Engineering

MLOps vs DevOps

Machine learning is a jargon that practically everyone in the IT industry has heard of, and we are past the stage of showing its worth in 2022. The challenge today with most businesses isimplementing and deploying a successful machine learning project at the organization.  

DevOps is an agile methodology that combines programming, testing, and operational aspects of the software development cycle. DevOps aims to rework what has frequently segregated procedures into a logical and unified process that can move forward with a few hiccups.

Enter MLOps! MLOps is a collection of methods that combines Machine Learning, DevOps, and Data Engineering to ensure that Machine Learning systems are dependable and data-centric in production.  

DevOps and MLOps attempt to put software in a repeatable and fault-tolerant workflow, but MLOps also adds a machine learning component to the mix. MLOps is a subset of DevOps dedicated to machine learning applications and projects.

DevOps Vs. MLOps. What is the difference?

Even though DevOps is considered aparent of MLOps, there are several contrasts between the two. Let's have a look at these for a better understanding.

Cycle

A code-validate-deploy loop is there in both DevOps and MLOps pipelines. The MLOps pipeline, on the other hand, includes extra data and model stages that are required to construct and train a machine learning model. As a result, MLOps has a few differences from traditional DevOps for workflow components.

Team

Software developers are responsible for writing the code, whereas DevOps engineers are responsible for deployment and setting up a CI/CD pipeline. In MLOps, data scientists take on the job of application developers, writing the code that allows the model building. MLOps engineers are in charge of deploying and monitoring these models in the field.

Version Control

Code is the only variable in the case of DevOps, and the code version control ensures that any changes to the product are structured and documented clearly. In MLOps, the code isn't theonly variable in machine learning. Data, parameters, meta data, logs, and the model, are crucial inputs to be managed.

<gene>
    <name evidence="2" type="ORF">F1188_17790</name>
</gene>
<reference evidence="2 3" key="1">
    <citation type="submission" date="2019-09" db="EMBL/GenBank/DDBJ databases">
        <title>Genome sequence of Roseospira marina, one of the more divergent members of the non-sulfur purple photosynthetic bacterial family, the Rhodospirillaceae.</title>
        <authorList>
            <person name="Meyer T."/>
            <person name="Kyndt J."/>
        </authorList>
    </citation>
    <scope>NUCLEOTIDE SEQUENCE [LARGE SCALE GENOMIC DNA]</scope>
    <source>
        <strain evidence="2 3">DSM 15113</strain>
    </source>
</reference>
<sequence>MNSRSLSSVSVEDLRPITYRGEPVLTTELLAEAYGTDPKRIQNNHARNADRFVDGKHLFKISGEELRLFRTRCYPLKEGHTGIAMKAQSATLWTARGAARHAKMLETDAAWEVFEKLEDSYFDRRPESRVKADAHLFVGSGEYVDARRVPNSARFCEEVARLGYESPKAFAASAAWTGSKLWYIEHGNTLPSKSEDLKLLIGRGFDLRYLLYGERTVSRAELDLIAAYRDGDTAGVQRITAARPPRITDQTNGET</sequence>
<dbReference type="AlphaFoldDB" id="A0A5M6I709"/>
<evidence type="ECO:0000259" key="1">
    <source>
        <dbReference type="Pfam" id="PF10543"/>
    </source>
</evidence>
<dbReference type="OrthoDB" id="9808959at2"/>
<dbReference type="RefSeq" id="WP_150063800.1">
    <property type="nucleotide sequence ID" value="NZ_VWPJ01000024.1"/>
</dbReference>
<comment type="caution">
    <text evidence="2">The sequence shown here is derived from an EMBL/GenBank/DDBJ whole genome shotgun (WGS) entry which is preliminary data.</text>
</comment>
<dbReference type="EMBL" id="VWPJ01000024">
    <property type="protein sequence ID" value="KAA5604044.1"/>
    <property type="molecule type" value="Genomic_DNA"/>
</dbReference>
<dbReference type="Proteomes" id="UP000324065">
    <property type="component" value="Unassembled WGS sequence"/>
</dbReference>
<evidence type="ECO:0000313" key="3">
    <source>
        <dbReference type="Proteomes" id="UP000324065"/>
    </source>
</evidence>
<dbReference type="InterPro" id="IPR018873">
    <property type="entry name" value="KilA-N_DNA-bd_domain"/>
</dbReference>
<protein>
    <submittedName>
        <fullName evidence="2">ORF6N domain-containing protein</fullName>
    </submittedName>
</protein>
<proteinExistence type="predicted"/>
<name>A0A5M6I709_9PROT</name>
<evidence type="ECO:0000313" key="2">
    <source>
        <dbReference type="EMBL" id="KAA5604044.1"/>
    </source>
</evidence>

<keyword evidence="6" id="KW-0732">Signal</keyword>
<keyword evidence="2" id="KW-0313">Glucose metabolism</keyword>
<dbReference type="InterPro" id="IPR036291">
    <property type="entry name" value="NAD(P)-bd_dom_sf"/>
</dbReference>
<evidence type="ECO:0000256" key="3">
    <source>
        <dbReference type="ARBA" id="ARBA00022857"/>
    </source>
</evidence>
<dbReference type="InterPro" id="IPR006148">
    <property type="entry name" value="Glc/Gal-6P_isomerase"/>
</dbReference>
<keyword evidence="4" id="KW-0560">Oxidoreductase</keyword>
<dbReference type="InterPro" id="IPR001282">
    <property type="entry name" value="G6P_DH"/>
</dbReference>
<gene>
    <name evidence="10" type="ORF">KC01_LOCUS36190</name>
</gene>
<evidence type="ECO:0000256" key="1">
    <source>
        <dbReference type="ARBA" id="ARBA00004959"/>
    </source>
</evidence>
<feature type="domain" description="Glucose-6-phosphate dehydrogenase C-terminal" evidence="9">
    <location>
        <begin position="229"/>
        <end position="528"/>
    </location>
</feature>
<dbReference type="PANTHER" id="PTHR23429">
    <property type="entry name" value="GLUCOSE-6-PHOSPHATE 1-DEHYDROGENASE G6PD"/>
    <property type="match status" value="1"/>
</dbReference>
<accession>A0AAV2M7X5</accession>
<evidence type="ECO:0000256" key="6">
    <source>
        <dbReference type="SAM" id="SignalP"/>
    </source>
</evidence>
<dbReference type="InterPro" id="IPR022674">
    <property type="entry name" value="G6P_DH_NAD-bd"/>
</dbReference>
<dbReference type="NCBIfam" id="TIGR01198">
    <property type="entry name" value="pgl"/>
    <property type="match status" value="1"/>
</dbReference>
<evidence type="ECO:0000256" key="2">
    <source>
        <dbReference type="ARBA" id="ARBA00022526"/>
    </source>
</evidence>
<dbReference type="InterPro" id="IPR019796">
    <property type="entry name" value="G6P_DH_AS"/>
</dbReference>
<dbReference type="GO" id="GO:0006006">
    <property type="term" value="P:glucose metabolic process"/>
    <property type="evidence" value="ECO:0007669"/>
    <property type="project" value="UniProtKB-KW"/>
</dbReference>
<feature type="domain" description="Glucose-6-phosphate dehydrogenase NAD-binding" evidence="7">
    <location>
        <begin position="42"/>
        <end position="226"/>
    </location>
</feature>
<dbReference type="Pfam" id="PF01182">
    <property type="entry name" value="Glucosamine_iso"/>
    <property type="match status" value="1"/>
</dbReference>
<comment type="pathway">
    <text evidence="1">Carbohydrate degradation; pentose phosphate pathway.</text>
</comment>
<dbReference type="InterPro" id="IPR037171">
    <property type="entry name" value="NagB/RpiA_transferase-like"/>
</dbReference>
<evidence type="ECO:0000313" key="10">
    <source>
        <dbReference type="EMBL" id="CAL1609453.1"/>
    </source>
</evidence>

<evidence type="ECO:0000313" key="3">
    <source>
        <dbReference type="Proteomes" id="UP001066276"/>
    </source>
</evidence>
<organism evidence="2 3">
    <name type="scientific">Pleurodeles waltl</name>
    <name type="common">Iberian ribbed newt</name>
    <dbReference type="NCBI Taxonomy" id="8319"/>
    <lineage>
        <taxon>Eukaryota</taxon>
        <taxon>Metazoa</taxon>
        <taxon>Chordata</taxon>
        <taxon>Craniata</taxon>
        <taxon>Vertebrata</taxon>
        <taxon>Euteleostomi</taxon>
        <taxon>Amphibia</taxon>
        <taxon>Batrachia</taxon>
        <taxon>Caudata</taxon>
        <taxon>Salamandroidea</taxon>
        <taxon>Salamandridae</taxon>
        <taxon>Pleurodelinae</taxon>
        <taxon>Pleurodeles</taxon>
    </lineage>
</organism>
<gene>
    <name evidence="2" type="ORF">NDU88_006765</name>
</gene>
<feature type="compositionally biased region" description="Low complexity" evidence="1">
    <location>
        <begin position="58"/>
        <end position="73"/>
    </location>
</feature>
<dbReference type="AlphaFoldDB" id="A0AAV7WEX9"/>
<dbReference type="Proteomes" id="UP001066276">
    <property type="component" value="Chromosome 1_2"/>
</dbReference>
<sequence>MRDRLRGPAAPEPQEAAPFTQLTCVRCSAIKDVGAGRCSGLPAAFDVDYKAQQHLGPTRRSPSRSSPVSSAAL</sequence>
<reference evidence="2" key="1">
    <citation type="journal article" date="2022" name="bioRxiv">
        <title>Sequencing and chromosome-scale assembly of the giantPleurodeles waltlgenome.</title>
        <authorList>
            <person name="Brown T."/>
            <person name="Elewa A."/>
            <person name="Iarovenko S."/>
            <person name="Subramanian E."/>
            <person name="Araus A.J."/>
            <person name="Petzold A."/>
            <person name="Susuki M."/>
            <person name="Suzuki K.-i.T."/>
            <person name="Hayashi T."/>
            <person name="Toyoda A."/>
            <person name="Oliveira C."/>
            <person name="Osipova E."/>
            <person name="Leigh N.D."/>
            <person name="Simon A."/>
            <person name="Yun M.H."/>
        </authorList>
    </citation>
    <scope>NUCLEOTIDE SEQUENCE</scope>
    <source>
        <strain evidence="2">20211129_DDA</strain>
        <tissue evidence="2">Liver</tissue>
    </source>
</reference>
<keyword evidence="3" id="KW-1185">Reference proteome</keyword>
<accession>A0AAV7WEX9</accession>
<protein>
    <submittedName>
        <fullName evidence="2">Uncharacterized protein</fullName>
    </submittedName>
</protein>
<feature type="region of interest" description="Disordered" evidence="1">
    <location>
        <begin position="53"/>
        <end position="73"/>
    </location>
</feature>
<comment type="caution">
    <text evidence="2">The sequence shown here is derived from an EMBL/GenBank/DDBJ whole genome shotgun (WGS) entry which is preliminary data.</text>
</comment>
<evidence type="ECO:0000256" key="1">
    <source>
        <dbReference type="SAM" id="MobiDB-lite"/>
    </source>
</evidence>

CI/CD

To retrain and implement a DevOps methodology, all you need is a single CI/CD pipeline. In MLOps, a multi-step Pipeline is required for automatic retraining and deployment of a model.

Experimentation

The amount of freedom you have to experiment and test to discover which strategy gives the best outcome is one of the most significant differences between MLOps and DevOps. It's normal for data scientists working on machine learning projects to try one technique to solve a problem and test another a few days later.

Traditional software engineering also requires some experimentation, although it is usually brief and done apart from the main project. It's rare to see a developer devote a week's effort to one route, then for sake it to pursue another.

Development  

On the traditional DevOps side,you'll usually have code that generates an application or interface. The code is in the form of an executable (object), deployed, and tested against a set of criteria. This procedure should ideally be automated and continue until a finished product is ready.

In MLOps, on the other hand, the code is used to create/train a machine learning model. The output artifact, in this case, is a serialized file that may be fed data and generate inferences. Validation would entail comparing the training model's performance against test data. Similarly, this cycle repeats until the model achieves a specified level of performance.

Monitoring

The difference between DevOps and MLOps monitoring is that software does not deteriorate, but with machine learning models do. When a model is in production, it starts making predictions based on new data it receives from the outside world. As the business environment changes and adapts, this data will alter, resulting in model degradation. MLOps includes techniques for continual monitoring and retraining of algorithms for continued use in production.

 

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